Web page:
Pulling back the curtain once again, Miller notes that "Terrified" is a nod to English rock band Blur. He claims that, in the early stages, every Guster album always has a demo called "Blur Song." You can hear impressions of the Britpop juggernaut's work in the track's super high-fidelity, full-spectrum production. However, lilting oohs, giddy handclaps and a warbling, Mexican fiesta breakdown distinguish it.

'Mind Kontrol'

Guster offered a sneak preview of this thunderous track in July 2018, when the band played alongside the Vermont Symphony Orchestra at the Shelburne Museum. Local composer Matt LaRocca wrote the live arrangements, as he did when the band performed with the Omaha Symphony Orchestra earlier this month.

"People lost their minds," says Miller of the performances.

This track also has the distinction of being produced by John Congleton, known for his studio work with everyone from Explosions in the Sky to Goldfrapp. A bit more sparse and monolithic than the album's other tracks, "Mind Kontrol" is notable for its dark, menacing tone, a stylistic space Guster rarely occupy.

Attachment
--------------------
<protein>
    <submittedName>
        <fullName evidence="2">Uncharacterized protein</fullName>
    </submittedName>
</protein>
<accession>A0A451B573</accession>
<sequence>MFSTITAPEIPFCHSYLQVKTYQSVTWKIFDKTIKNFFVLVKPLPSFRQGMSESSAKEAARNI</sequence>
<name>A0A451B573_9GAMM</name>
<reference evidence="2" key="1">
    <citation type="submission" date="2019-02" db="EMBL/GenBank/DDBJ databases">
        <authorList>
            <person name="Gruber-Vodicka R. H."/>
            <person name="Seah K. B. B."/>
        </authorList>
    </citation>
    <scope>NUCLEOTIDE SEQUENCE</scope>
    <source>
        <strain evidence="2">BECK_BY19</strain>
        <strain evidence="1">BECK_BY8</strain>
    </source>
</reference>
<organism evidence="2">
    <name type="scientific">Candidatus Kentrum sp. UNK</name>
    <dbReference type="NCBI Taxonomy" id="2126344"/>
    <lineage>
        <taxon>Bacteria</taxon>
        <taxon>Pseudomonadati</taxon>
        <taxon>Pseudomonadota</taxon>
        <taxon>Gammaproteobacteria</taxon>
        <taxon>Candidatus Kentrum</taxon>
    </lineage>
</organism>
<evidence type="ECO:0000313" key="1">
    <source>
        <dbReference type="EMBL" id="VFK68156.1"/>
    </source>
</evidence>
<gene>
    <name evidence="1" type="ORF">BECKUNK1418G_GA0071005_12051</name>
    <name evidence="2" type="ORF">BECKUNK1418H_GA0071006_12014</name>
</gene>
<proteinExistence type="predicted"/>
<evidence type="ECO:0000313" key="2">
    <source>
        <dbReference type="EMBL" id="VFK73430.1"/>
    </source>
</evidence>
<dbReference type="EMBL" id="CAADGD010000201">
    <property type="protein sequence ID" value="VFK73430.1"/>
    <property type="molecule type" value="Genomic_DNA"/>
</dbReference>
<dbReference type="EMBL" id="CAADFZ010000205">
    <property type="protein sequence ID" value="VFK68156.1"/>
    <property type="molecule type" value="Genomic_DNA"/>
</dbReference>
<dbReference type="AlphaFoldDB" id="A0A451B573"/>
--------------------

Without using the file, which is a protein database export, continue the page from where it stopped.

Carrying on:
'Not for Nothing'

Just as the band attempts to call on Blur's stylistic language approximately once per album, "Not for Nothing" keys into another of the band's perennial favorites: French electro-pop duo Air's iconic album, Moon Safari.

You can hear the washed-out, dream-lounge vernacular of that 1998 masterpiece in Guster's arpeggiated keyboards, ethereal atmospherics and hypnagogic pacing. It concludes the record with unambiguous finality: "We're born / We die / Our stars explode to afterlives."

The original print version of this article was headlined "Best Self"